Victims in IRCs may also have rights under Article 26 ECAT, this is the right to not be punished for their involvement in unlawful activities, to the extent that they have been compelled to do so. Our view is that being in immigration detention as a consequence of being convicted for an offence that an individual may have been forced to commit amounts to punishment. The Article 4 ECHR protection duty is informed by the non-punishment provision in Article 26 ECAT (V.C.L. AND A.N. v. THE UNITED KINGDOM 77587/12 74603/12). For a potential victim to properly exercise their Article 26 ECAT rights, they have to have proper access to support whilst in an IRC so that they can be in a position to be released and not be removed or deported, and the possibility to lodge a criminal appeal. This would be the case, even if they are excluded under s63(1) NBA 2022. However, this is an issue which has not been tested in the Courts, at present the Adults at risk: detention of potential or confirmed victims of modern slavery guidance still excludes those who are subject to the public order/bad faith disqualifications from trafficking recovery support in detention.

Legal Aid is available to advise on asylum/protection matters and any related trafficking claim, to advise on a bail application, to challenge the lawfulness of immigration detention and also to challenge whether adequate support for a victim is being provided. The assistance of an immigration or public law legal aid solicitor should be sought.

All immigration detainees are able to put their name on the list to see a legal aid lawyer who can provide 30 minutes of legal advice under the Detained Duty Advice Scheme (usually by asking staff in the welfare office or the library within the IRC). The 30 minutes’ advice is available to all detainees irrespective of whether they satisfy the means and merits criteria for any given legal aid matter. If their case has merit, the duty solicitor is required to take the case. Charities such as Bail for Immigration Detainees and Detention Action also provide advice to immigration detainees about bail applications.

Release from Detention 

A victim in a detention centre is particularly vulnerable to re-trafficking. They fear imminent removal and are likely to be distrustful of the authorities who are detaining them. The circumstances of their detention may increase their mental health symptoms. They may still be being threatened by their trafficker(s). The Home Office often speaks to detainees without a lawyer or any record of the conversation when considering release, it is common that a victim is then released to a private address or no address and then goes missing (possibly re-trafficked). It could be that a private address is related to their traffickers or unsuitable for another reason.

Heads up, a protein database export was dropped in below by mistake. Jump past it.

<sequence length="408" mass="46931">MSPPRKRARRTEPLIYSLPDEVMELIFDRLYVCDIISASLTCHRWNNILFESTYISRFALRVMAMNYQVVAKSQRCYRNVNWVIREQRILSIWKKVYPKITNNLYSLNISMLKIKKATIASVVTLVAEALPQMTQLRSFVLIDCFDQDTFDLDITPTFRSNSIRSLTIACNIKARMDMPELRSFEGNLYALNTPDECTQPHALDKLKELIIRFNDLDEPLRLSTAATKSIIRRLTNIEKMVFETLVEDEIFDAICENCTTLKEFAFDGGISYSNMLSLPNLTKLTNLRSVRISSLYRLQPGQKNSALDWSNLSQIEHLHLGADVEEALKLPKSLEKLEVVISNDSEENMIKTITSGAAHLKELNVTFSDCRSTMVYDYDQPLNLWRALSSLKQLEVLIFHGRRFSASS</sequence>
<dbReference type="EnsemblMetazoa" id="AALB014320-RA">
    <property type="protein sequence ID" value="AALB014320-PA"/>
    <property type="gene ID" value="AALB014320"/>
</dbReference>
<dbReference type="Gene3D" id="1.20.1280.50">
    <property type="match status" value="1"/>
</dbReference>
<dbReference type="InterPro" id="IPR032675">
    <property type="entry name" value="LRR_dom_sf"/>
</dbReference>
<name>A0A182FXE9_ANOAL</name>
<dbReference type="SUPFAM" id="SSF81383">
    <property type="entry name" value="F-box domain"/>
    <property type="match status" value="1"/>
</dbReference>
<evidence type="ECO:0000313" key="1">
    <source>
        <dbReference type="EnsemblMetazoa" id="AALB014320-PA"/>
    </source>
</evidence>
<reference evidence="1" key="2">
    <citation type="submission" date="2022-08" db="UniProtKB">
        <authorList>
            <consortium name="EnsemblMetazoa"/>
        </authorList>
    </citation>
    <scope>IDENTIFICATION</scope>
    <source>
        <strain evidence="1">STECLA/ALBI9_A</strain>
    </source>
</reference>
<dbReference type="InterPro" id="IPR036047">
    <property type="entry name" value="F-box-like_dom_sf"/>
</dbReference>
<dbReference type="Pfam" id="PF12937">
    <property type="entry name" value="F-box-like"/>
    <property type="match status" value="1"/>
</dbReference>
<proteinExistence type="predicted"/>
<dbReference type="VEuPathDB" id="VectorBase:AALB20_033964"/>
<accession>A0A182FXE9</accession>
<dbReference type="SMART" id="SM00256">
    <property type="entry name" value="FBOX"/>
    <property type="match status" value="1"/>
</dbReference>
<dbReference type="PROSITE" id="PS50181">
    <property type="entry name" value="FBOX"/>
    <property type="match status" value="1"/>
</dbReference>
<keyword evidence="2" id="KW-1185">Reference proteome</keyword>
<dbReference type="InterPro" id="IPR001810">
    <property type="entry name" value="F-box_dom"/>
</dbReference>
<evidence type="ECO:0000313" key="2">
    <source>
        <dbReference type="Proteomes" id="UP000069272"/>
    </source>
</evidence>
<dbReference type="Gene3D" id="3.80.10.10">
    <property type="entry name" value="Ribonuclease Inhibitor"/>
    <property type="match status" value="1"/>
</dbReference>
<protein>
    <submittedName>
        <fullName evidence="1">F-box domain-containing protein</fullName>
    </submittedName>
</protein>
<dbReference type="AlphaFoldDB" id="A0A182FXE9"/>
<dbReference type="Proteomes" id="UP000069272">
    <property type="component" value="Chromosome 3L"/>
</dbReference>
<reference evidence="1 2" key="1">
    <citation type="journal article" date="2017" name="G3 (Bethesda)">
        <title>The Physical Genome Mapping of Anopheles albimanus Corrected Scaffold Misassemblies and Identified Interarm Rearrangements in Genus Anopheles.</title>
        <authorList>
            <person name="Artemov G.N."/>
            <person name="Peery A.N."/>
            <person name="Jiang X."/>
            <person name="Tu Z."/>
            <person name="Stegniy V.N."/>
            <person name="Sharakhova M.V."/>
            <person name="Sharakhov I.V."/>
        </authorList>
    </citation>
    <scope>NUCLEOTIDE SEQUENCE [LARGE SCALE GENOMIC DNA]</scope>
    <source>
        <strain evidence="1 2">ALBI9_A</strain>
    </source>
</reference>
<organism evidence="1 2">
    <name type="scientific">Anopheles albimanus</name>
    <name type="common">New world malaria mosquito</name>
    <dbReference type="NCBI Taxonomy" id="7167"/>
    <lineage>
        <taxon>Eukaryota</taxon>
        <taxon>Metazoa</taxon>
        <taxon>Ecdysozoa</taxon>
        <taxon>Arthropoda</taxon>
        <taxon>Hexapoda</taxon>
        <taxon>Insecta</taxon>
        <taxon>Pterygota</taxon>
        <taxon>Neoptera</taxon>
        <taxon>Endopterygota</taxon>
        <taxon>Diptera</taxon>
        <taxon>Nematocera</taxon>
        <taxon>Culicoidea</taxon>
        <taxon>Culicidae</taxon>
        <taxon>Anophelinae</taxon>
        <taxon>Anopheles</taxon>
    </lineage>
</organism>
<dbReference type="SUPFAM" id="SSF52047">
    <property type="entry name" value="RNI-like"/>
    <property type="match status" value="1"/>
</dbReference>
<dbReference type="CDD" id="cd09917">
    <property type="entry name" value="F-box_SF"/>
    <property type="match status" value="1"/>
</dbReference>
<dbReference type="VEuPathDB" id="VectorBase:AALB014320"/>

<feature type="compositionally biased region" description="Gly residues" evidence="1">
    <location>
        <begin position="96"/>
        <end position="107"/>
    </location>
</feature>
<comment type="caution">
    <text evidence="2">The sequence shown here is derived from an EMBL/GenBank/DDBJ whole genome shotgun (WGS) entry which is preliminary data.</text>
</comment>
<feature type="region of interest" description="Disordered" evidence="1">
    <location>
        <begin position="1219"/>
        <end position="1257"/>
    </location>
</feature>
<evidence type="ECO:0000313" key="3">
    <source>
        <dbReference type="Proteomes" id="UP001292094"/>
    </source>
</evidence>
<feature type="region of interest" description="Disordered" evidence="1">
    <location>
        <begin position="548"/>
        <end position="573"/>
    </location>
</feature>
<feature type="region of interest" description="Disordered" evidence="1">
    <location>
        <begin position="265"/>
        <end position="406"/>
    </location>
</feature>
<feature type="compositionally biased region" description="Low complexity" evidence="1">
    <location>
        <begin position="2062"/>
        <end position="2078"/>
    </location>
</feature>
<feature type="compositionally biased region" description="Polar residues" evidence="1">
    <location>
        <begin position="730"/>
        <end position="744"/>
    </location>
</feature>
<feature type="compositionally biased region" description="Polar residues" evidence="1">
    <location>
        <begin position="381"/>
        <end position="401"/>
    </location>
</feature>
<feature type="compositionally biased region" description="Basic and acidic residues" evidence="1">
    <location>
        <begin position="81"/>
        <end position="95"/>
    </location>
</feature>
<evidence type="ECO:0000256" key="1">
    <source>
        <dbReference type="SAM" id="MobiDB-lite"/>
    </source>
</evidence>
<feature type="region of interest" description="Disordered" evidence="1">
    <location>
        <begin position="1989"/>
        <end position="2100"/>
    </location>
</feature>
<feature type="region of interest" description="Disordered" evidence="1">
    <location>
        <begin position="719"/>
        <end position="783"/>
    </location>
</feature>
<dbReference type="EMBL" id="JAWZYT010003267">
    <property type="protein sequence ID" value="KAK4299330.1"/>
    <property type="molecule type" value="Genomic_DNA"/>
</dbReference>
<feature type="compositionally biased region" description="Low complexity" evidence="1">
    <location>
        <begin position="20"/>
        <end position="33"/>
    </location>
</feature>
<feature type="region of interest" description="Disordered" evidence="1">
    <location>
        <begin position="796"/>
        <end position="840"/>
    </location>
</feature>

If a victim wishes to be released to a private address, anyone working with that victim should sensitively discuss safety risks with them – how well do they know the people offering accommodation etc. Safe and secure accommodation that is available quickly through the MSVCC is usually the best option. If the victim is unsure, they can be re-assured that they can change their mind later if they decide they don’t want to stay there. Otherwise local authority accommodation options can be explored.

Asylum accommodation could be explored in some cases, however particularly after release from detention, the risk of re-trafficking from this accommodation is particularly high because of the lack of safety and support staff. Best practice is to have an open, respectful conversation with the victim, explaining that re-trafficking is a common problem and that a short delay in order to wait for safe, secure and appropriate accommodation is preferable. However, ultimately it is the victim’s choice.

Bail 

If the victim has agreed, it is often quickest and safest to have MSVCC safe, secure and appropriate accommodation agreed before the bail application is made, a correspondence address for the charity providing the accommodation can be provided if the address cannot be revealed due to security of the accommodation. Local authority accommodation which is safe, secure and appropriate is also a good option.

If the address is not yet available, “bail in principle” or “conditional bail” should be applied for. Bail judges are often reluctant to order bail to no address, where there is no specific date when the accommodation will be provided because that can lead to a situation where someone remains in detention with no end date, because they are waiting for a suitable address. It can be suggested that the judge orders bail in principle on the basis that the Home Office arrange specialist MSVCC accommodation within seven days of the grant of bail. Alternatively, bail can applied to for release to asylum support accommodation or private address, but exercise caution here as it may not be safe, secure and appropriate accommodation and could increase the chance of re-trafficking (see above).

 

Was this article helpful?